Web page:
12. A process to simulate the velocity of a water navigable craft, comprising the steps of: storing in a computer memory a series of equations, said equations representing virtual hydrophones, said equations comprising: a first term to represent a first wave oriented in a first direction; and a second term to represent a second wave oriented in a second direction, said second direction oriented orthogonally to said first direction; wherein said first term comprises: cos(2πfc1t−PHIs*xs(t)); wherein xs(t) represents a distance traveled by said craft in said first direction during a time period between transmits and receives of a first pulse and a second pulse; and further wherein PHIs represents a constant divided by the speed of sound in water; and further wherein said second term comprises: cos (2πfc2t−PHIf*xf(t)) wherein xf(t) represents a distance traveled by said craft in said second direction during said time period between transmits and receives of said first pulse and said second pulse; and further wherein PHIf represents a constant divided by the speed of sound in water; calculating a value for PHIs; calculating a value for PHIf; selecting a value for xs(t); selecting a value for xf(t); selecting unequal values for fc1 and fc2; inputting said equations into a wave generation system, said wave generation system producing an analog signal based on said input equations; and inputting said analog signal into a Navigation SONAR System.

13. The process to simulate the velocity of a water navigable craft according to claim 8, further comprising the step of subtracting a time differential from said first term, said time differential representing a difference in time between said first wave contacting a first hydrophone, and said first wave contacting a second hydrophone.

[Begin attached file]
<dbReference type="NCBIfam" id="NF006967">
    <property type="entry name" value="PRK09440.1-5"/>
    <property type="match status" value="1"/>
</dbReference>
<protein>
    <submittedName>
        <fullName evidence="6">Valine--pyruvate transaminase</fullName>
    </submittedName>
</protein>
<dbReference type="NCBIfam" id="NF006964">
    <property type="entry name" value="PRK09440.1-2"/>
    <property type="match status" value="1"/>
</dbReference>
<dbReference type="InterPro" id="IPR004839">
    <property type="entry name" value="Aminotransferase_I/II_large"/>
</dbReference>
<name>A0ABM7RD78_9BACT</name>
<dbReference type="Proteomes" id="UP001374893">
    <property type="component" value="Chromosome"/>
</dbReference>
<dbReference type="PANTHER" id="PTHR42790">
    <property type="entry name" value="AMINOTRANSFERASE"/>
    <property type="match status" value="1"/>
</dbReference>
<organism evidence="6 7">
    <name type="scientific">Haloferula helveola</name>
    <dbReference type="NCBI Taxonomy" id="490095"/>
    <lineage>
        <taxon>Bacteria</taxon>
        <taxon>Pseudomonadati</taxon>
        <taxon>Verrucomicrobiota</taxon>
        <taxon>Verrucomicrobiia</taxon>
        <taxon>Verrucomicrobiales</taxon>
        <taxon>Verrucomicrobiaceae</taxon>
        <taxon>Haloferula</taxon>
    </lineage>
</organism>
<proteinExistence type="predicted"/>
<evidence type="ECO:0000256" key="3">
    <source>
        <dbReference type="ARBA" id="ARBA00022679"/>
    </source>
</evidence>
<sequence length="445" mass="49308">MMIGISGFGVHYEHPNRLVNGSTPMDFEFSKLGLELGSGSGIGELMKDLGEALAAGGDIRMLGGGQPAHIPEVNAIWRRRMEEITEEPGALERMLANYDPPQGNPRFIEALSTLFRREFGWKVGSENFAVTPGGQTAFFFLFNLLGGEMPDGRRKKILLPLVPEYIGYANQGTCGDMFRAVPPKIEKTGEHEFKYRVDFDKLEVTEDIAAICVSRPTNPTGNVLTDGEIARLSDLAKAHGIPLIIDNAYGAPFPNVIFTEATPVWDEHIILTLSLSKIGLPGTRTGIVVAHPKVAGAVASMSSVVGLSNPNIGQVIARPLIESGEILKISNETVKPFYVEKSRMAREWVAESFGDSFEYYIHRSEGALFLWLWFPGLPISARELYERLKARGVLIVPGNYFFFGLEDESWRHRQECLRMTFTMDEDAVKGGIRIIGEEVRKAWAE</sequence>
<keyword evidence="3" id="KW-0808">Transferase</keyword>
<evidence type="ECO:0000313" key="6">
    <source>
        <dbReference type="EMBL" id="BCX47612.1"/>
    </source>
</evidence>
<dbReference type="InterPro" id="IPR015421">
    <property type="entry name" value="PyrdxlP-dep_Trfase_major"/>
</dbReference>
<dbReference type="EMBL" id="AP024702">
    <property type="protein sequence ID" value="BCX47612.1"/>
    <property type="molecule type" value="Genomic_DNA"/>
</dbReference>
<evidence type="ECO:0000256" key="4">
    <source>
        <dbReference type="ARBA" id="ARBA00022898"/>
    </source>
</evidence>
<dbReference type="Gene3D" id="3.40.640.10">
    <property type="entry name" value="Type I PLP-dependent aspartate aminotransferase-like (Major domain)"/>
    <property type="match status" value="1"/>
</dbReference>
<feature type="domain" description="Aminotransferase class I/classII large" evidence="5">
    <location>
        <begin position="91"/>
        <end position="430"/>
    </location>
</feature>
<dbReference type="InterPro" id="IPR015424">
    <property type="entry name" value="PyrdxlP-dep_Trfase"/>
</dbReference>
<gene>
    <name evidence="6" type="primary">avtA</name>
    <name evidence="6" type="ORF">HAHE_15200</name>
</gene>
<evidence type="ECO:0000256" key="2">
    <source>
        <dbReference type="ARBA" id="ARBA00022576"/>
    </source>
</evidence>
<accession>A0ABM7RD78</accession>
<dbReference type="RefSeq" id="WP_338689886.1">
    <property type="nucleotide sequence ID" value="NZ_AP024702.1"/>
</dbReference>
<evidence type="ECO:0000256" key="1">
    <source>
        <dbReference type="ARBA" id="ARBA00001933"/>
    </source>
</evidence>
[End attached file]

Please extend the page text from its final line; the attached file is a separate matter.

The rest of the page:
14. The process to simulate the velocity of a water navigable craft according to claim 8, further comprising the step of subtracting a time differential from said second term, said time differential representing a difference in time between said second wave contacting a first hydrophone, and said second wave contacting a second hydrophone.

15. The process to simulate the velocity of a water navigable craft according to claim 9 or 10, wherein said SONAR system calculates said velocity based on said analog signal.

16. A system to simulate acoustic waves originating from a water navigable craft comprising: a processor; and a memory; said memory comprising an equation of the form: CHx(t)=cos(2πfc1t−PHIs*xs(t)); wherein CHx(t) represents a hydrophone channel; and cos (2πfc1t−PHIs*xs(t)) represents an acoustic wave received on said channel; wherein xs(t) represents a distance traveled by said craft in a first direction during a time period between transmit and receive periods of a first pulse and a second pulse; and PHIs is a constant K divided by the speed of sound in water.

17. The system according to claim 12, further comprising three of said equations representing a temporal hydrophone array.

18. The system according to claim 12, further comprising four or more of said equations representing a spatial hydrophone array.

19. The system according to claim 12, further comprising a term T, representing a time differential between a time that said acoustic wave contacts a first hydrophone and said acoustic wave contacts a second hydrophone, said term T subtracted from said term cos (2πfc1t−PHIs*xs(t)).

20. The system according to claim 12, wherein said equation further comprises a term of the form: cos (2πfc2t−PHIf*xf(t)); wherein cos (2πfc2t−PHIf*xf(t)) represents a second acoustic wave received on said channel; wherein xf(t) represents a distance traveled by said craft in a second direction during a time period between transmit and receive periods of said first pulse and said second pulse; and PHIf is a constant K divided by the speed of sound in water.

21. A computer memory comprising: a first term representing a first wave received by a water navigable craft, said first wave oriented in a first direction; and a second term representing a second wave received by said water navigable craft, said second wave oriented in a second direction, said second direction orthogonal to said first direction; wherein said first term comprises a mathematical expression of the form: cos (2πfc1t−PHIs*xs(t)); wherein xs(t) represents a distance traveled by said craft in said first direction during a time period between transmit and receive periods of a first pulse and a second pulse; and further wherein PHIs represents a constant divided by the speed of sound in water; and further wherein said second term comprises a mathematical expression of the form: cos (2πfc2t−PHIf*xf(t)); wherein xf(t) represents a distance traveled by said craft in said second direction during said time period between transmit and receive periods of said first pulse and said second pulse; and further wherein PHIf represents a constant divided by the speed of sound in water.